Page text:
- Streak and Schedule: Losing streaks can be simultaneously repulsive and compelling, not unlike the family of gangly, screeching, hideous insects that devour their mates after coitus. The Indians have lost eight straight since leaving the comfortable surroundings of the AL Central and facing the shredding machine that is the AL West. The rain bought them a reprieve from a potential ninth consecutive loss, but since the trek through Oakland, Anaheim, Texas, and Seattle is a set of home-and-homes, things look bleak until the pitching rejuvenation centre that is the Detroit Tiger Offense (DTO, since all blights these days have a nickname) arrives in Jacobs Field on May 19th.
Star Performer: Only a hamstring problem has been able to stop Milton Bradley so far this year. It’s amazing how short of an attention span we’ve all developed for prospects. One season without growth and we tend to move on to the next flavor of the month. In the case of Bradley, and for that matter, a heck of a lot of other prospects, we tend to forget how good they once were. Going all the way back…the Thamesmen, with “Cups and Cakes…”
Year Age Team Level AVG OBP SLG SB CS --------------------------------------------------------------- 1999 21 Harrisburg AA .329 .391 .526 14 10 2000 22 Ottawa AAA .304 .385 .421 10 15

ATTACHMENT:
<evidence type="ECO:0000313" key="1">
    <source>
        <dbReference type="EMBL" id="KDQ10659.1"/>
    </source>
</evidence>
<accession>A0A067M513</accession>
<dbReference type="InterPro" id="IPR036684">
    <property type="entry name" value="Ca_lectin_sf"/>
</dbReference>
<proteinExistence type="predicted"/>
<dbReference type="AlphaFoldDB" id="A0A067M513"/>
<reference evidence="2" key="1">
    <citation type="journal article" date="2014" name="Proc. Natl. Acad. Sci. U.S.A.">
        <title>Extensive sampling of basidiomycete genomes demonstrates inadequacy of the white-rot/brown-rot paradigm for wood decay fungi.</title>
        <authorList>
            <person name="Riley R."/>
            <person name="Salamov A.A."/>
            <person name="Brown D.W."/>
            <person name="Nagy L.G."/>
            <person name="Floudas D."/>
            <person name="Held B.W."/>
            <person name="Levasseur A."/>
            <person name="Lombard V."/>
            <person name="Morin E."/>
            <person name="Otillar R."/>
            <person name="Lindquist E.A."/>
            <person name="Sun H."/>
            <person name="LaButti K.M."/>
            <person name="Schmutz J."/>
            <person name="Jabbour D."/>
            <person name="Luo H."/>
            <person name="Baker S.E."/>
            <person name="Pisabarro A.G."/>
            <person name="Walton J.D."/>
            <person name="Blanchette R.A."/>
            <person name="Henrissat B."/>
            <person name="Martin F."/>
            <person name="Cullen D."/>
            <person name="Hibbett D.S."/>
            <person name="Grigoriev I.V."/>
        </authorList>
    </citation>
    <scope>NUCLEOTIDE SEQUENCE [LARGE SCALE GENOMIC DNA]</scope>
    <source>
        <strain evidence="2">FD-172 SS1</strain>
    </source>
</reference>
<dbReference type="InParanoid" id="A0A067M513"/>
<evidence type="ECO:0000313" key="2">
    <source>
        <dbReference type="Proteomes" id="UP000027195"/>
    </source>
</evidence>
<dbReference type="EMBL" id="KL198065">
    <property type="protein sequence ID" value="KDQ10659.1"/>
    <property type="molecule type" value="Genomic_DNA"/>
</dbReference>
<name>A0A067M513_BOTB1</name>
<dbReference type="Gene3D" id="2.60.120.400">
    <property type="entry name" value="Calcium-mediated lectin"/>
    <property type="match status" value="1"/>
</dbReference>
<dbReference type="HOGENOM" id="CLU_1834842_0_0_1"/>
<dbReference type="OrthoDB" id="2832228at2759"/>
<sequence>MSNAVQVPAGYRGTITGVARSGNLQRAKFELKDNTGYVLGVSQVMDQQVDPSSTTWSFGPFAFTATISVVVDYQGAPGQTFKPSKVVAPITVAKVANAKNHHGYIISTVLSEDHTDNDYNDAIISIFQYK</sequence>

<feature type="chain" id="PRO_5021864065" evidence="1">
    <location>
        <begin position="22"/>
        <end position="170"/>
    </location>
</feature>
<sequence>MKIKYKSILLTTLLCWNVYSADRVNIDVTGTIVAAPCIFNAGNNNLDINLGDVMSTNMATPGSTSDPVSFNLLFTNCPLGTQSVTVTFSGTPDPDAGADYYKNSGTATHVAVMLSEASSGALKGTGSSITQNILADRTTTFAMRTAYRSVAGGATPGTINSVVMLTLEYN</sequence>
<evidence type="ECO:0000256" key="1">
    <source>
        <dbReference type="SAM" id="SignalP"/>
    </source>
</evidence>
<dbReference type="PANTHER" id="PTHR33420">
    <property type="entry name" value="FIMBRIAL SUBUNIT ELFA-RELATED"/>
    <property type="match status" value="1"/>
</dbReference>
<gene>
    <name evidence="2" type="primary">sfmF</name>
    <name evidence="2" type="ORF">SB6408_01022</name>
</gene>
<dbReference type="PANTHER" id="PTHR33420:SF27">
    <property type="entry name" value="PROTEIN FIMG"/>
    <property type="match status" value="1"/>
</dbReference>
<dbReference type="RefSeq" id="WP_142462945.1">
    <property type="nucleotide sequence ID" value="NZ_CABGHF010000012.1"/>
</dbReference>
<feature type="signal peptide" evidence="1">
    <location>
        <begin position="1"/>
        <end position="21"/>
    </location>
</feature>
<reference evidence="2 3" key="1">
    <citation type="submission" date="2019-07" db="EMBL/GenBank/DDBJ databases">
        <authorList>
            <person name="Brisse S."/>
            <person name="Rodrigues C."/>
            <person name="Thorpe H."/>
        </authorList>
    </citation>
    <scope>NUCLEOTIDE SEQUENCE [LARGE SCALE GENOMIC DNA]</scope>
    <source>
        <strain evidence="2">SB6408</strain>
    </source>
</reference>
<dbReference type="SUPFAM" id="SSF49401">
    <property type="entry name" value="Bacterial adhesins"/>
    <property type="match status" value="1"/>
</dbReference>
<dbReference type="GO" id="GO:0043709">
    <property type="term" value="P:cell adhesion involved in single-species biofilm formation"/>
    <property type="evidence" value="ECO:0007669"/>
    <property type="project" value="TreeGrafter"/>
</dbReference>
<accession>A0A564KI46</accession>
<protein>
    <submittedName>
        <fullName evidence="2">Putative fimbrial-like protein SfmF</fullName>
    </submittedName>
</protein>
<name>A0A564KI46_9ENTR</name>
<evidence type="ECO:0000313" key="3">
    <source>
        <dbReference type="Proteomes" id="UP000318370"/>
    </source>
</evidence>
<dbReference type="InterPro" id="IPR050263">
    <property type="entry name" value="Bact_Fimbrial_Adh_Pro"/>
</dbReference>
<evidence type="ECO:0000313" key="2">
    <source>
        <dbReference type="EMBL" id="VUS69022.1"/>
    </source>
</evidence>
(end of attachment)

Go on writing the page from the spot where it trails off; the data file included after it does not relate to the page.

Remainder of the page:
So, by the age of 22, Bradley had shown the abilities to hit for average and power, as well as control the strike zone. In the high minors. Amazing what short memories we all have. Bradley will be back from the DL soon, and if he’s healthy, he’ll continue his breakout season. All the better for his end-of-year numbers that he misses the AL West meat grinder part of the schedule, and comes back against Detroit’s Four Horseman rotation. Or is it Horsman?
- Help on the Farm: Josh Bard knows stress at this point. Victor Martinez isn’t completely lighting up the International League, but he’s putting up good numbers despite “not being in his rhythm” according to one scout. Martinez is hitting .278/.407/.389, with more walks than strikeouts, and “improving” footwork, according to the same scout. The Indians are one of the better-run franchises in baseball, and their plan is moving forward nicely, particularly on the offensive side of the ball. Bradley, Martinez, and Brandon Phillips will all be productive members of the next Indians team to be the best in the division, possibly as early as late next season. Bard might be, but it’ll be as Martinez’s backup. He’s not exactly Luis Sojo in 1995, but it’s still a similar feeling, one would bet.
Pen-tastic: Did you hear that? That was the sound of the Dodger bullpen slamming the door and bolting it shut. I know this because it’s a sound that’s been heard quite often this past month–more often, even, than the sounds of a disappointed crowd begging the offense to manufacture some runs.
Exactly how good has the Dodgers bullpen been over the past month? Scary good. So good, in fact, that they’ve prevented more than TWICE the runs–according to Michael Wolverton’s kick-ass Reliever Evaluation Tools–that Arizona’s bullpen has, the second-best relief squadron in the National League. That’s just ungodly, as Crash Davis might say.
And yet, the difference gets even larger when you eliminate relievers who’ve appeared in fewer than five innings. Check it out: